I’ve enjoyed my years serving the people of Marathon County immensely, and I’m thankful for the opportunities I’ve had along this wonderful journey. As my retirement date of December 11 approaches, my wish for all of you is to stay happy and healthy and to be kind to one another!”
An Introductory Chat with Administrative Coordinator Toshia Ranallo
Tell us a bit about yourself…
“I’m a wife, a mother of three amazing sons, a daughter, a sister, a friend, and a teammate. I would describe my personality as welcoming, sociable, and determined but easy-going.”
What interested you in working for Marathon County?
“I really enjoy working in a government setting and being able to serve my community and its residents. I started my career in Government Administration 13 years ago for the Village of Wausaukee in Marinette County. For 9 years, I appreciated the challenges and achievements that went along with the responsibilities of being their Municipal Clerk. When I moved to Marathon County in 2016, I took a position with the Village of Rothschild as their Administrative Assistant. It was a very pleasant community to work in, but I knew that Marathon County Government was where I wanted to continue my career. In 2018, I accepted a job in the Conservation, Planning & Zoning (CPZ) Department and quickly learned that I made the right career choice. Marathon County’s core values and culture are by far the best I’ve ever experienced. I am also grateful for CPZ’s extended principles of always applying the HKR (Honesty, Kindness, and Respect) approach to all who work in or visit the department.”
What do you think of the job in Administration so far?
“I’m eager to dive right in, learn, and share any past experiences that may be helpful. I’m enthusiastic to be working with the County Administration team, policymakers, different departments and their employees, and most importantly serving our Marathon County residents.”
While you’re not at work, what do you like to do in your free time?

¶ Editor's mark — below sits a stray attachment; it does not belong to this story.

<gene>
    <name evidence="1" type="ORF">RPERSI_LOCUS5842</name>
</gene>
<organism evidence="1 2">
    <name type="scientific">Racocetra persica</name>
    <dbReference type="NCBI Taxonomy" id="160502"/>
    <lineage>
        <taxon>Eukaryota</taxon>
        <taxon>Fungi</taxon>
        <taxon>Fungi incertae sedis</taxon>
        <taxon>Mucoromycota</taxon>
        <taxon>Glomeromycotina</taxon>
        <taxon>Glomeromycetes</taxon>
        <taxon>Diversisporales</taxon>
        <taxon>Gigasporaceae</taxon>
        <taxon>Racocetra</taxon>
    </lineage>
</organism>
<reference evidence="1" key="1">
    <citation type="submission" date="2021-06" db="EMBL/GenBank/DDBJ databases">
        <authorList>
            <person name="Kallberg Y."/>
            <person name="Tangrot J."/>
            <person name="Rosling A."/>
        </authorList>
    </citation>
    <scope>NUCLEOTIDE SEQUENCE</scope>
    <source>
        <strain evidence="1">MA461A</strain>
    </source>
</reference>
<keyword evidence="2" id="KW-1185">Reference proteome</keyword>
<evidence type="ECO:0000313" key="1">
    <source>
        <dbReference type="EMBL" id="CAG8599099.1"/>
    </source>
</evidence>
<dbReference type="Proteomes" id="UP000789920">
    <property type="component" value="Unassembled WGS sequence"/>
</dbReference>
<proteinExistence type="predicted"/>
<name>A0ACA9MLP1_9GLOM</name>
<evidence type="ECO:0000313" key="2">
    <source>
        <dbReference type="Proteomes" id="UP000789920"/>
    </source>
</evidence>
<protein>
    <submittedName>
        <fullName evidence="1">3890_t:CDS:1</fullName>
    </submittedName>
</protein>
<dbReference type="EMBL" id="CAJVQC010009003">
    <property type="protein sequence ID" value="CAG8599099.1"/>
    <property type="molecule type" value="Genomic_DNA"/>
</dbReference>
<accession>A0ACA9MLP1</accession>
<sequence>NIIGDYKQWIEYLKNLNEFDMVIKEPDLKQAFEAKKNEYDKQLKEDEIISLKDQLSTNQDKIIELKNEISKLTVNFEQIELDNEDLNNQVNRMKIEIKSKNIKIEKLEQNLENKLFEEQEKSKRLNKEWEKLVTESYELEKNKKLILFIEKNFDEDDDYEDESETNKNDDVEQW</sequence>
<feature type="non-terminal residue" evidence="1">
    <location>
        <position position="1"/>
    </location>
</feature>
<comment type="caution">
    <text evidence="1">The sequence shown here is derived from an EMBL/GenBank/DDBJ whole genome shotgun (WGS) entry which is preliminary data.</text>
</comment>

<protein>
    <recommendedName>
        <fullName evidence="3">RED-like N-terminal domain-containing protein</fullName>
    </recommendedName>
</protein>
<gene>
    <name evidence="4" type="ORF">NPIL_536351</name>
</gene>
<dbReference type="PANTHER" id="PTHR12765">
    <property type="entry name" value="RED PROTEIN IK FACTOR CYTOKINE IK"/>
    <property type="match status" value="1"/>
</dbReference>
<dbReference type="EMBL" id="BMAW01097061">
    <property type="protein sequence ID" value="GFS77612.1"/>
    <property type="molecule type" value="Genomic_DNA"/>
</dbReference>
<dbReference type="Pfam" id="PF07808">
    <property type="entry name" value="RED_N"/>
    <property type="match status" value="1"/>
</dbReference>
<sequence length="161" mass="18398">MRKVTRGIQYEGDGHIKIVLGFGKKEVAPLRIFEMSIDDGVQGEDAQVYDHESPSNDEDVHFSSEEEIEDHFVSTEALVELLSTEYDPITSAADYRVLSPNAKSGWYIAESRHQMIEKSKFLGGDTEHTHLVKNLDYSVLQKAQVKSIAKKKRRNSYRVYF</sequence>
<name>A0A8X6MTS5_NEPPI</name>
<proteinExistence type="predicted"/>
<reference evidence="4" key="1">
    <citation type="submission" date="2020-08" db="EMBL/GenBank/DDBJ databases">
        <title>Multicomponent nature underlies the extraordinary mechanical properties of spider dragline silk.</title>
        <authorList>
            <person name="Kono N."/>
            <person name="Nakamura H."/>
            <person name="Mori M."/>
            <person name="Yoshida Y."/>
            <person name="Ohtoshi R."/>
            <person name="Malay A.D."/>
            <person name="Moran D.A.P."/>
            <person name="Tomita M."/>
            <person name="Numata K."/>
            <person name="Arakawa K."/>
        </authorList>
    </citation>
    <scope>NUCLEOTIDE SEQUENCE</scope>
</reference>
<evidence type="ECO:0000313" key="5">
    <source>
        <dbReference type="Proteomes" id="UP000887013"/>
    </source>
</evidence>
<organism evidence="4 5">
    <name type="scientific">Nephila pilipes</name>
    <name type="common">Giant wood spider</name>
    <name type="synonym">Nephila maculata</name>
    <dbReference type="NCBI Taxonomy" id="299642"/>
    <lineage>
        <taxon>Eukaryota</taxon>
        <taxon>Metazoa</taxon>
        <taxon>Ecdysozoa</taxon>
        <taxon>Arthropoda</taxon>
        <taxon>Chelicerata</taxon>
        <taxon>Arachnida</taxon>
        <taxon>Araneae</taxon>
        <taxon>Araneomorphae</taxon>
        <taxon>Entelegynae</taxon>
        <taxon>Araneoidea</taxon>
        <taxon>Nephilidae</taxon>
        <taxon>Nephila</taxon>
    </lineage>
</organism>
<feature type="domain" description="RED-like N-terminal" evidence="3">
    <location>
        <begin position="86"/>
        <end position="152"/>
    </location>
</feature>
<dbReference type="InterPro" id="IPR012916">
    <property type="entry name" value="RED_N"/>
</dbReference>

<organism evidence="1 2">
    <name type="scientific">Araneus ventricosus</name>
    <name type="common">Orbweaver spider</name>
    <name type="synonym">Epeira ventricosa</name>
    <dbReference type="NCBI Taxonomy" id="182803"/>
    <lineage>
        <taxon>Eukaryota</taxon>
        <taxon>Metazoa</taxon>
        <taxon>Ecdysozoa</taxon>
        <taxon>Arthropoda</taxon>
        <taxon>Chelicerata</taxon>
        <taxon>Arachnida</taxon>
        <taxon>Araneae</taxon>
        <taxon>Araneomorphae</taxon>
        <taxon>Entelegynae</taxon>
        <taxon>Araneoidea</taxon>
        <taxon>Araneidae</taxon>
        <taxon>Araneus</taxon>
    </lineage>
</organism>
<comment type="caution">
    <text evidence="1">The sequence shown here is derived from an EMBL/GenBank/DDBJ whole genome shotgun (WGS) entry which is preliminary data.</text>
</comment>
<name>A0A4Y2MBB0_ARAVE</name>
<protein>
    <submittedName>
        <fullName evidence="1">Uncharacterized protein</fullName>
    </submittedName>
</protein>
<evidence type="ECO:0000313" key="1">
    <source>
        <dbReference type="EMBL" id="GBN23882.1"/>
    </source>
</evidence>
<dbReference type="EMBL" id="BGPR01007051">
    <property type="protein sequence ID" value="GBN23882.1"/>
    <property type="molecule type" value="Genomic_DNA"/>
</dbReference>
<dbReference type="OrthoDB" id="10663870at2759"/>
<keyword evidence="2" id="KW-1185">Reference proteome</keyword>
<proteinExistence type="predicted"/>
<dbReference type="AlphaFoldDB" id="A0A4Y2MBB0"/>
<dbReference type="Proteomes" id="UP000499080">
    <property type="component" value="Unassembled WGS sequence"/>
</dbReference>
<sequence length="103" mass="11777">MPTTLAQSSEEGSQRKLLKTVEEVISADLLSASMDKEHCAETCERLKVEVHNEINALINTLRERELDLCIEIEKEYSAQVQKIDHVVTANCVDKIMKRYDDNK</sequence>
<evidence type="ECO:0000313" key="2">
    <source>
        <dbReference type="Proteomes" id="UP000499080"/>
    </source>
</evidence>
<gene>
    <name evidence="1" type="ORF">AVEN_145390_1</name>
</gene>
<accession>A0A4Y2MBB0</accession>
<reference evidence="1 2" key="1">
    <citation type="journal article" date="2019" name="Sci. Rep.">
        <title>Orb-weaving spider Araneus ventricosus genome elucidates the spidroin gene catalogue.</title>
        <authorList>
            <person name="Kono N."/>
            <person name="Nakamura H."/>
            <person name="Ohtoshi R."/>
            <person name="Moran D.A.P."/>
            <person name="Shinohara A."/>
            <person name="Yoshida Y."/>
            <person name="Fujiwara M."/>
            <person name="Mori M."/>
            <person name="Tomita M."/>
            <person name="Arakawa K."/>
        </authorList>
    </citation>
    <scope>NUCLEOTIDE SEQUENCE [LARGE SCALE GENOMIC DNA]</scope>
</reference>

“I appreciate all the outdoor activities that Marathon County has to offer and sharing these memories with my family — like skiing at Granite Peak or Nine Mile Forest, or hiking at the Dells of the Eau Claire County Park. When I’m not attending my son’s sports activities, most friends know I’m enjoying my own. I love being part of a volleyball team, whether that be women’s teams, co-ed leagues, or simply playing pick-up games.
A high priority I keep close to my heart is being able to spend time or to lend a helping hand to my extended family. That may be gathering for a family project, playing cards, or exchanging stories by the fire.
One of my favorite quotes is by Elizabeth Jane Howard:
‘Call it a clan, call it a network, call it a tribe, call it a family: Whatever you call it, whoever you are, you need one.’”
Marathon County Administrator
Lance Leonhard began his career in Marathon County Government in the Office of Corporation Counsel. He then served as Deputy Administrator and currently serves as the Marathon County Administrator. Lance’s career in public service has spanned more than a decade, having worked for the federal government as a law clerk on the U.S. Court of Appeals for the Seventh Circuit and for the state of Wisconsin as an Assistant District Attorney. Outside of work, you’re likely to find Lance spending time with his family, traveling, teeing off on a local golf course, or sitting around a campfire with friends. Email Lance Leonhard
You might also like…
- Supervisor William Harris :: Giving to His Community Through Law & Public Office
- I’m Glad You Asked . . . 5 Questions People Ask the Marathon County EMERGENCY MANAGEMENT DIRECTOR
- Supervisor Rebecca Buch :: Faith, Family, & Forty Years in Marathon County